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Selenski records stir up fight


February 19. 2013 10:02PM
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WILKES-BARRE – Attorneys representing Hugo Selenski, who is accused in a double murder, have filed court papers alleging prosecutors engaged in misconduct when they obtained Selenski's medical records this summer.


Shelley Centini and Edward Rymsza in papers filed in Luzerne County Court called the conduct illegal and asked a judge to impose a number of sanctions against prosecutors, including a $1,000 daily fine.


Selenski, 39, of Kingston Township, is awaiting trial in the May 2002 deaths of Michael Kerkowski and Tammy Fassett, both 38. Their bodies were unearthed from the property where Selenski was living in June 2003. His case is currently on appeal with the state Supreme Court.


Prosecutors have not yet responded to Centini and Rymsza's filing, nor has a judge scheduled a hearing date to address the issues.


Centini and Rymsza said in their filing that prosecutors obtained medical and psychiatric records of Selenski, even though at no time during the course of the case has Selenski made either his mental or physical health an issue.


Court papers say prosecutors obtained the records in August and have been holding the ill-gotten gains silently and intentionally issued subpoenas to obtain the records. A county judge and the attorneys previously denied a request by prosecutors to obtain the records.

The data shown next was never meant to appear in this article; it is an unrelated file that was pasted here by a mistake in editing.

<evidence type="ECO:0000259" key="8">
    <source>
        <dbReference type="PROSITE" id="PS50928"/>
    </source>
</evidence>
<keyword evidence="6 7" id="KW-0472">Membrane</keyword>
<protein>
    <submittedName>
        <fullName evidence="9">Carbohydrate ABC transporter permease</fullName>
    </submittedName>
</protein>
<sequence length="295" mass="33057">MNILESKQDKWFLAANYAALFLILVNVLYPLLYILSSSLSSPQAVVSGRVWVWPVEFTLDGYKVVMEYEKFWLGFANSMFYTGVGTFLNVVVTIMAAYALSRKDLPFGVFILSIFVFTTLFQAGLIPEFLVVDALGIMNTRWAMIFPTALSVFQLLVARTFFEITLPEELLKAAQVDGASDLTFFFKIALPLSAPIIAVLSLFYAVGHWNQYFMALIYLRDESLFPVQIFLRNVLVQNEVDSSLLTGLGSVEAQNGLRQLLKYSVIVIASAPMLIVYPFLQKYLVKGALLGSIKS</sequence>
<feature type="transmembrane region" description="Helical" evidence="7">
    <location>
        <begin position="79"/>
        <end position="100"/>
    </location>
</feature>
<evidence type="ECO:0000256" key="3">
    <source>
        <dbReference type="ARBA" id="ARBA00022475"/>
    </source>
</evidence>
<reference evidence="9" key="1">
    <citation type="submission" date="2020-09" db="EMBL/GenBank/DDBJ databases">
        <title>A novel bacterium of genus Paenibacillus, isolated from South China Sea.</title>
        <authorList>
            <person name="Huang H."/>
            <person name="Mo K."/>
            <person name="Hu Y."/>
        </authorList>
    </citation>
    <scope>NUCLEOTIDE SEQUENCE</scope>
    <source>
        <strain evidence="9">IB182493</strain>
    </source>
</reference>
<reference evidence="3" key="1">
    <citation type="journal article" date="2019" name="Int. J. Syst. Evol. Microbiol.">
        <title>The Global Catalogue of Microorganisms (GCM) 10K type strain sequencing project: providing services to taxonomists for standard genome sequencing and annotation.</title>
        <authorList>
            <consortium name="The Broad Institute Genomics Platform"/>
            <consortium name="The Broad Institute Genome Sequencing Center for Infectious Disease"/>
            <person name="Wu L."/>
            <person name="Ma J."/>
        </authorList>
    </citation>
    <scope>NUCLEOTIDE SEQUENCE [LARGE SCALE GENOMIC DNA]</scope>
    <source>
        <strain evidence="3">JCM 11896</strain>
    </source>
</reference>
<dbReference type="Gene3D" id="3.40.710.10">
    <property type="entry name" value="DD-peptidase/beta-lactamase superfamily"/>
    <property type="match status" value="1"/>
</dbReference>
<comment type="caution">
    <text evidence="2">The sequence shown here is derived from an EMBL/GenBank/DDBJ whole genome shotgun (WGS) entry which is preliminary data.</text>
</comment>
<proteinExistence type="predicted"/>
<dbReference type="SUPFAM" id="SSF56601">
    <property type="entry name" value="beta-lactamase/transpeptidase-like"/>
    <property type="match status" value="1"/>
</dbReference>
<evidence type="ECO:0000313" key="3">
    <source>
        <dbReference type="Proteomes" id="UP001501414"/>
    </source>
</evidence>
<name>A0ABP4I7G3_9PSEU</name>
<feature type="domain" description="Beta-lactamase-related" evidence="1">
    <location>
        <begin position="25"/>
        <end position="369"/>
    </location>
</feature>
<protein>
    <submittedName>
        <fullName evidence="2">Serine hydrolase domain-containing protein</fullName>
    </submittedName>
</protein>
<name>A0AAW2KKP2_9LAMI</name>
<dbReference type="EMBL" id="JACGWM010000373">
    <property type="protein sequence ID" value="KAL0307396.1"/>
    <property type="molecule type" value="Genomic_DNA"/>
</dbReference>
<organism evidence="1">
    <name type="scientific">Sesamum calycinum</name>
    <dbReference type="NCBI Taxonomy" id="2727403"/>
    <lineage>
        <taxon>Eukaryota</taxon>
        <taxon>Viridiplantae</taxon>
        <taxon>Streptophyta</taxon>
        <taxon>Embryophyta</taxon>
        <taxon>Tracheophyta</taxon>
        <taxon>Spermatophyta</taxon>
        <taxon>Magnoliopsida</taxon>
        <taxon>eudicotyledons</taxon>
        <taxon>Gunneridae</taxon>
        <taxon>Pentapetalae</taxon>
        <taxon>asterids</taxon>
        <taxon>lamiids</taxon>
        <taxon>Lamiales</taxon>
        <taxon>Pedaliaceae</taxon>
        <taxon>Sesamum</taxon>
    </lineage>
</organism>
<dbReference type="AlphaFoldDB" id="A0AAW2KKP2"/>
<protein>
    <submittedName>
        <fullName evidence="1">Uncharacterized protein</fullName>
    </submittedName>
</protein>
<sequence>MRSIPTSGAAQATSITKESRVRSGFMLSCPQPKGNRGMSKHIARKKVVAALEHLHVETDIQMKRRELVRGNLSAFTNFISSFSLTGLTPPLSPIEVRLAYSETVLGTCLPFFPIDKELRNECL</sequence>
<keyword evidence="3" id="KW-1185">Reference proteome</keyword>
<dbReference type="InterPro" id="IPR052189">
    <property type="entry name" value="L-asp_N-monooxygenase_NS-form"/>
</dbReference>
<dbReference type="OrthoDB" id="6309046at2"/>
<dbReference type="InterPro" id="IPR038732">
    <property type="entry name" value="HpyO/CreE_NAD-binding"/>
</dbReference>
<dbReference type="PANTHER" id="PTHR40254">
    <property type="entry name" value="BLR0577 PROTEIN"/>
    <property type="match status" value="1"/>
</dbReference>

The prosecutors did not give notice to defense attorneys they were obtaining the records, court papers say, and did not disclose that they had the records until Dec. 3.


The prosecutors' conduct, the attorneys wrote, should not be tolerated, especially from officers of the court sworn to ‘do justice' and not simply ‘seek convictions.'


The attorneys ask that charges be dismissed against Selenski because of the misconduct. If charges are not dismissed, then the death penalty Selenski faces should be taken off the table, the attorneys said.


If a judge decides neither of those sanctions are appropriate, the attorneys ask that the District Attorney's Office be barred from prosecuting the case or that the documents obtained by prosecutors be destroyed.


Lastly, the defense attorneys ask that the District Attorney's Office pay a $1,000 fine for every day they possess the records.


Sheena Delazio, a Times Leader staff writer, may be reached at 829-7235.




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